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City settles suit over Olma's 2000 arrest Ex-county legislator claims accusations of slurs ruined political career

City attorneys have agreed that Buffalo will pay Gregory B. Olma an undisclosed amount to settle a lawsuit that accused police of falsely arresting him after two election inspectors accused him of making racial and sexual slurs.

The settlement was reached as jury selection was scheduled to begin this week before U.S. District Judge Richard J. Arcara.

Olma, an Erie County legislator at the time, said the accusations ruined his political career. He also has insisted he never made the slurs to Karen R. Gregory and Adrea M. Newbern on primary election night in September 2000.

He since has been cleared by a grand jury of criminal charges, received a $25,000 settlement from Erie County earlier this year after suing the election inspectors and now will be paid by the city for what he said was a false arrest.

"I'm hoping that those facts will put to bed any possibility that the public might think these allegations were true," said James Ostrowski, Olma's attorney.

"There were no witnesses who corroborated any of the accusations against me. I sued six people. And I settled with six people. And I'm glad it's behind me," said Olma, 47.

Olma, a Democrat who has lost four elections since the accusations were made, said his party has blacklisted him.

The settlement ends a possible two-week trial for the officers who arrested Olma: Lts. Albert Liberatore and Mark Michalek, and Officers Richard Lopez and Martin Forero.

They accused Olma of coercion, aggravated harassment, harassment and resisting arrest. But prosecutors said a grand jury refused to indict Olma because it did not find the election inspectors' testimony credible.

Carmen J. Gentile, an assistant corporation counsel who represented the officers, said they did not admit any wrongdoing as part of the settlement.

"From the City of Buffalo's standpoint, it was a purely economical and cost-effective way of concluding the matter," Gentile said. "We did place on the record in open court the fact that the city and its police officers do not admit any liability or malfeasance in the incident, that they acted properly and believe the arrest was lawful."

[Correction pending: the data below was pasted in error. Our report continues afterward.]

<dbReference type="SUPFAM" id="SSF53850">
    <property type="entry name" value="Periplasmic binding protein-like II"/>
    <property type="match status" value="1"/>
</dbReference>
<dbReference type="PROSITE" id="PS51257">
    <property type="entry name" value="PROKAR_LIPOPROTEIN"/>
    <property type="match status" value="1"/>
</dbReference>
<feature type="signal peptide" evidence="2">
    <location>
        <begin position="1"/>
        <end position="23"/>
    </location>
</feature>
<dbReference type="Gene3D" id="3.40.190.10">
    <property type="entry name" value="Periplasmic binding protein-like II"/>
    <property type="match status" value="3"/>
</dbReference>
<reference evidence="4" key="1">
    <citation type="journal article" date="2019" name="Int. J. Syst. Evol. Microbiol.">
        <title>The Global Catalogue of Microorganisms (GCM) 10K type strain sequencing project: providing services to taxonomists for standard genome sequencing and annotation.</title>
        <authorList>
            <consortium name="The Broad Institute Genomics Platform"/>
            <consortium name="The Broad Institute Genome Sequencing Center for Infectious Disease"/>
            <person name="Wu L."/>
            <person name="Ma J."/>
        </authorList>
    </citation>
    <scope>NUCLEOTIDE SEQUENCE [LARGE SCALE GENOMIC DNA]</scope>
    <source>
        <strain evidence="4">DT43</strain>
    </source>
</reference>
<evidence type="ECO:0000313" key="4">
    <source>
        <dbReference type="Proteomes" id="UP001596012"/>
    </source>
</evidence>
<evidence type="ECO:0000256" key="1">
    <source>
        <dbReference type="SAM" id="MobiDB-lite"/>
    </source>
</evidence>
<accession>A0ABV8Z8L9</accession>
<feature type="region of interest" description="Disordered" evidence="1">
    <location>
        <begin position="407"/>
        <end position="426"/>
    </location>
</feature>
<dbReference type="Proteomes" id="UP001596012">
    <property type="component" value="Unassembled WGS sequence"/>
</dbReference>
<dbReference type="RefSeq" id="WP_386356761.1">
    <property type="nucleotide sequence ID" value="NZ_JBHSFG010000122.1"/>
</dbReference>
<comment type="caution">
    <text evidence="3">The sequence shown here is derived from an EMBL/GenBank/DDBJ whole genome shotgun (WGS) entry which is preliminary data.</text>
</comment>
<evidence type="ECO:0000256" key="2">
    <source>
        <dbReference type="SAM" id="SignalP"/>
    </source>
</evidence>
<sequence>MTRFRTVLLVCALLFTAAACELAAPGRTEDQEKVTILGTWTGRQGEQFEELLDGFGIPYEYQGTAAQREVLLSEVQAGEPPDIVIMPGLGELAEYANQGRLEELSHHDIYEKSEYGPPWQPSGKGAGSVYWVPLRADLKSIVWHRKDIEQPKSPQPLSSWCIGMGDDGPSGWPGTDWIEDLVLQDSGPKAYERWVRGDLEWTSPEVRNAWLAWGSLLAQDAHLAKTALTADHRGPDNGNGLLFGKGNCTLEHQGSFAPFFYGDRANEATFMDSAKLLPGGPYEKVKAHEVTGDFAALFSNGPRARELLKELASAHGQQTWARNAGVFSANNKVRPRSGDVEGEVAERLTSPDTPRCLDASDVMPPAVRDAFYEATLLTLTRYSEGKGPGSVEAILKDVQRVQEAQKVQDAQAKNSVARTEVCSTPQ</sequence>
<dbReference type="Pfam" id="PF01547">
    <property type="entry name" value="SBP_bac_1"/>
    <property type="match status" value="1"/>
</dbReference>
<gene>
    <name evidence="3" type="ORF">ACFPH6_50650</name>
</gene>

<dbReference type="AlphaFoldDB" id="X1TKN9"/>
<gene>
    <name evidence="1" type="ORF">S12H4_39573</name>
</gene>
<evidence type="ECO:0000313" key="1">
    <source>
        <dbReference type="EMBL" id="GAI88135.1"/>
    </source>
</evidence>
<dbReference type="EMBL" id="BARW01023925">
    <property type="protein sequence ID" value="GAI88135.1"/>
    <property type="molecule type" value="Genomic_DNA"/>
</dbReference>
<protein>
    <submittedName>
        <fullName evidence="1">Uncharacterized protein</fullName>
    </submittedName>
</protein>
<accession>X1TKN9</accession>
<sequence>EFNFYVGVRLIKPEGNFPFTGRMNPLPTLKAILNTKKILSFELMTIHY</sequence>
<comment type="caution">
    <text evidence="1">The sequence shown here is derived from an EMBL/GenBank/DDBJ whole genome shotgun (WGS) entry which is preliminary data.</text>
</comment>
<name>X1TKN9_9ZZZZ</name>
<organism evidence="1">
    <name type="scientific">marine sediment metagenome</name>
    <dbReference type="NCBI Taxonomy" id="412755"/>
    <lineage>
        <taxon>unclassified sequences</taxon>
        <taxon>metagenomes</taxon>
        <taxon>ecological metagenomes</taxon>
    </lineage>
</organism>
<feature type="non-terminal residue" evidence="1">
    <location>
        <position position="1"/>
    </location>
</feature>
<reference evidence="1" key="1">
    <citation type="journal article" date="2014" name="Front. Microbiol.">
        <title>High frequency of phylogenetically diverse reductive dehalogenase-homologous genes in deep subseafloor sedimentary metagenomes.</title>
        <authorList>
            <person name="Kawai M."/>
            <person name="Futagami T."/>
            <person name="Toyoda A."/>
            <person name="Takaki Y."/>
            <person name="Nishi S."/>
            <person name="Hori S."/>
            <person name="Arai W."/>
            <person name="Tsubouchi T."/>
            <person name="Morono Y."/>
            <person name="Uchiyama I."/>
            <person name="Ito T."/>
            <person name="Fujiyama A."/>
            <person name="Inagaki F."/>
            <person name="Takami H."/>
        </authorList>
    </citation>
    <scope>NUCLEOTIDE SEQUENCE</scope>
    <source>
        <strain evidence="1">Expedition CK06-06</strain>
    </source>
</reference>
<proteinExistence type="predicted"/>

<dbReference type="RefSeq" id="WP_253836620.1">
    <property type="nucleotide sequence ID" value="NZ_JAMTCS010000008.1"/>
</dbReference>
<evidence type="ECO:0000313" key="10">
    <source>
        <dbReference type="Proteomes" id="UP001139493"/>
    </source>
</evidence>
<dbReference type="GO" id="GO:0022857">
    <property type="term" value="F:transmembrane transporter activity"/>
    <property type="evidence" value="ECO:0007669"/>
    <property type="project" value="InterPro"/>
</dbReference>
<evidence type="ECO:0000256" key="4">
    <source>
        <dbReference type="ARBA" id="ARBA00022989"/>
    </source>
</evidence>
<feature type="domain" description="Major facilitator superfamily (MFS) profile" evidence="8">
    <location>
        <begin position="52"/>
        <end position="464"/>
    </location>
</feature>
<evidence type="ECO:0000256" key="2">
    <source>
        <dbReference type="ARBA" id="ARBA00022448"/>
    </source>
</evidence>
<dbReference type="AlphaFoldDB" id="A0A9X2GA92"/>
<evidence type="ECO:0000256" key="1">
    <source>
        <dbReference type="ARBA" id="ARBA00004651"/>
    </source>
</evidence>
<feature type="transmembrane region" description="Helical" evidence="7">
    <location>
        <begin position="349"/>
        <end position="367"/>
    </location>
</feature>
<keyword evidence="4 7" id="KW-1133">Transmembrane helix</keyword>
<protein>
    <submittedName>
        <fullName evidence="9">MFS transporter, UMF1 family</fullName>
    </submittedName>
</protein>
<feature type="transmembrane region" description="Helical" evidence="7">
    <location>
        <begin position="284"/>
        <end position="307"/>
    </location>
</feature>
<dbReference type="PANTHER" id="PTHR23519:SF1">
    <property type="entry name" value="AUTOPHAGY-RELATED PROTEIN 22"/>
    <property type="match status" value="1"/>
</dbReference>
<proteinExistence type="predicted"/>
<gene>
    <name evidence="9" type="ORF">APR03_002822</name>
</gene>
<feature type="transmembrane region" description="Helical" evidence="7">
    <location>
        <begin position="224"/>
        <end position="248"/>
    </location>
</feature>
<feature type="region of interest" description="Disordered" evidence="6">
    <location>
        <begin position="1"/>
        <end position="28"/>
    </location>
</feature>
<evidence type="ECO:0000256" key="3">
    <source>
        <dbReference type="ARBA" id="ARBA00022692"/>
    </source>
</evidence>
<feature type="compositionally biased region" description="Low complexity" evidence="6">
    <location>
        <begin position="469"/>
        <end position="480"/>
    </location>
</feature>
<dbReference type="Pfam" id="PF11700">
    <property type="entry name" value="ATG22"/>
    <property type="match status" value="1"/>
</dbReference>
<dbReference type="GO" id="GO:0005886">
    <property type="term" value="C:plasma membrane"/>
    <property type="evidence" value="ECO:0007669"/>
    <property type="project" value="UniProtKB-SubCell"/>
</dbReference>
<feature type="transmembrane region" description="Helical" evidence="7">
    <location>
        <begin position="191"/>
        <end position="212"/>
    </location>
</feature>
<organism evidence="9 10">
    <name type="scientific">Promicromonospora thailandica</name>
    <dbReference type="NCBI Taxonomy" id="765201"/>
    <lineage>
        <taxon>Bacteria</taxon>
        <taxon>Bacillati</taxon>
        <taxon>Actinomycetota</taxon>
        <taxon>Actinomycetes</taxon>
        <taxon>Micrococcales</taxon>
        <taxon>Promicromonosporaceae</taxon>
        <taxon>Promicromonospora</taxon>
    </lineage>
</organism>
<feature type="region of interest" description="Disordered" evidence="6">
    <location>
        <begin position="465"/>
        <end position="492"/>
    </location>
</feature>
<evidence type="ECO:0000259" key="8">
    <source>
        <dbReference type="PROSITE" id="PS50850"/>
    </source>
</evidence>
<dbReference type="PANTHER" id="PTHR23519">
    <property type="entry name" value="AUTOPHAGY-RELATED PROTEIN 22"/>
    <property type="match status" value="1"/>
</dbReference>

Then why did the city settle rather than defend the officers' conduct in court?

"Our position was that these officers are four of the best officers in the City of Buffalo," Gentile said. "We would rather have them out protecting citizens rather than sitting in court for two weeks."

Although the Common Council still must approve the settlement, and Freedom of Information laws eventually will require the city to disclose how much Olma will be paid, Gentile said the agreement calls for keeping the amount confidential.

Olma and Ostrowski both said they were bound by the agreement not to disclose what Olma will receive.

Erie County also initially balked at disclosing its settlement, which was revealed only after The Buffalo News filed a Freedom of Information request.

The proposed settlement with Buffalo first has to win approval from the city's Claims Committee before the Common Council can vote on it.

Gregory, one of the black election inspectors who made the accusations against Olma, died several weeks ago, and Ostrowski cited Gregory's death as one reason his client agreed to settle. Her testimony would have been read from a pretrial examination.

"What that meant, besides the obvious tragedy for her and her family," Ostrowski said, "was the jury could not observe her and make a judgment as to her credibility."

Olma, who now works as a senior administrative assistant for homeland security in the county's Department of Central Police Services, said he would like to run for political office again.

"If the opportunity presents itself," he said, "I'd love to get back into public service."


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